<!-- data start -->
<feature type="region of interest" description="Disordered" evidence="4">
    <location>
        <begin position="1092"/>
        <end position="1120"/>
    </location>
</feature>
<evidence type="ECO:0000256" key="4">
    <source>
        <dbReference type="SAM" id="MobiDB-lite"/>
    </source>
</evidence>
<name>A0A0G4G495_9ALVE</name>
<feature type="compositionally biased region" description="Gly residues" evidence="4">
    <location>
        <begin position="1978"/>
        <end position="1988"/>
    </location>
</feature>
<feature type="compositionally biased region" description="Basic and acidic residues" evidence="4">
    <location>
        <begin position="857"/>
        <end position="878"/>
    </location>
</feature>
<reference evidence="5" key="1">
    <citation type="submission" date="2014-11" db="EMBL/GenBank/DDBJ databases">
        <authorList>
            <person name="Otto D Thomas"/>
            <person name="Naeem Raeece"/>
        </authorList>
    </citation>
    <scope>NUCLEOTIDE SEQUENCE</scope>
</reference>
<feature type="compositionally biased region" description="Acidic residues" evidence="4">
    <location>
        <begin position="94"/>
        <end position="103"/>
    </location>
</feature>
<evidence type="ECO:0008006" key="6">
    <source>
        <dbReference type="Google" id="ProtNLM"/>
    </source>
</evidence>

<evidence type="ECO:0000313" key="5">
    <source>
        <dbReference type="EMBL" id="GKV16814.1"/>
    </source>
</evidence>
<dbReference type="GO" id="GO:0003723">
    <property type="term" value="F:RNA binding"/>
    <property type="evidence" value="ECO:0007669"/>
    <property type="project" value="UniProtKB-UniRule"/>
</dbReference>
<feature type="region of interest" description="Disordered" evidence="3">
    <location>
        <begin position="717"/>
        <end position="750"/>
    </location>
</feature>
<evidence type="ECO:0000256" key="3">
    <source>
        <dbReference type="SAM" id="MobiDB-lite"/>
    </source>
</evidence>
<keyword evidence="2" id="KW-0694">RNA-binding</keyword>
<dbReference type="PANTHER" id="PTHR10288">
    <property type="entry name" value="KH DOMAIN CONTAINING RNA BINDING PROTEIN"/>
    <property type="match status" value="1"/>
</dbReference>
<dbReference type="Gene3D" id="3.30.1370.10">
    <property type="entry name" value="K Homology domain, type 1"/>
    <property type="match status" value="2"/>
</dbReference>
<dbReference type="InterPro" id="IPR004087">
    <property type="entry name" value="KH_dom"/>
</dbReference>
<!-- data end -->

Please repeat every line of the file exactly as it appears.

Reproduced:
<feature type="region of interest" description="Disordered" evidence="4">
    <location>
        <begin position="1092"/>
        <end position="1120"/>
    </location>
</feature>
<evidence type="ECO:0000256" key="4">
    <source>
        <dbReference type="SAM" id="MobiDB-lite"/>
    </source>
</evidence>
<name>A0A0G4G495_9ALVE</name>
<feature type="compositionally biased region" description="Gly residues" evidence="4">
    <location>
        <begin position="1978"/>
        <end position="1988"/>
    </location>
</feature>
<feature type="compositionally biased region" description="Basic and acidic residues" evidence="4">
    <location>
        <begin position="857"/>
        <end position="878"/>
    </location>
</feature>
<reference evidence="5" key="1">
    <citation type="submission" date="2014-11" db="EMBL/GenBank/DDBJ databases">
        <authorList>
            <person name="Otto D Thomas"/>
            <person name="Naeem Raeece"/>
        </authorList>
    </citation>
    <scope>NUCLEOTIDE SEQUENCE</scope>
</reference>
<feature type="compositionally biased region" description="Acidic residues" evidence="4">
    <location>
        <begin position="94"/>
        <end position="103"/>
    </location>
</feature>
<evidence type="ECO:0008006" key="6">
    <source>
        <dbReference type="Google" id="ProtNLM"/>
    </source>
</evidence>

<evidence type="ECO:0000313" key="5">
    <source>
        <dbReference type="EMBL" id="GKV16814.1"/>
    </source>
</evidence>
<dbReference type="GO" id="GO:0003723">
    <property type="term" value="F:RNA binding"/>
    <property type="evidence" value="ECO:0007669"/>
    <property type="project" value="UniProtKB-UniRule"/>
</dbReference>
<feature type="region of interest" description="Disordered" evidence="3">
    <location>
        <begin position="717"/>
        <end position="750"/>
    </location>
</feature>
<evidence type="ECO:0000256" key="3">
    <source>
        <dbReference type="SAM" id="MobiDB-lite"/>
    </source>
</evidence>
<keyword evidence="2" id="KW-0694">RNA-binding</keyword>
<dbReference type="PANTHER" id="PTHR10288">
    <property type="entry name" value="KH DOMAIN CONTAINING RNA BINDING PROTEIN"/>
    <property type="match status" value="1"/>
</dbReference>
<dbReference type="Gene3D" id="3.30.1370.10">
    <property type="entry name" value="K Homology domain, type 1"/>
    <property type="match status" value="2"/>
</dbReference>
<dbReference type="InterPro" id="IPR004087">
    <property type="entry name" value="KH_dom"/>
</dbReference>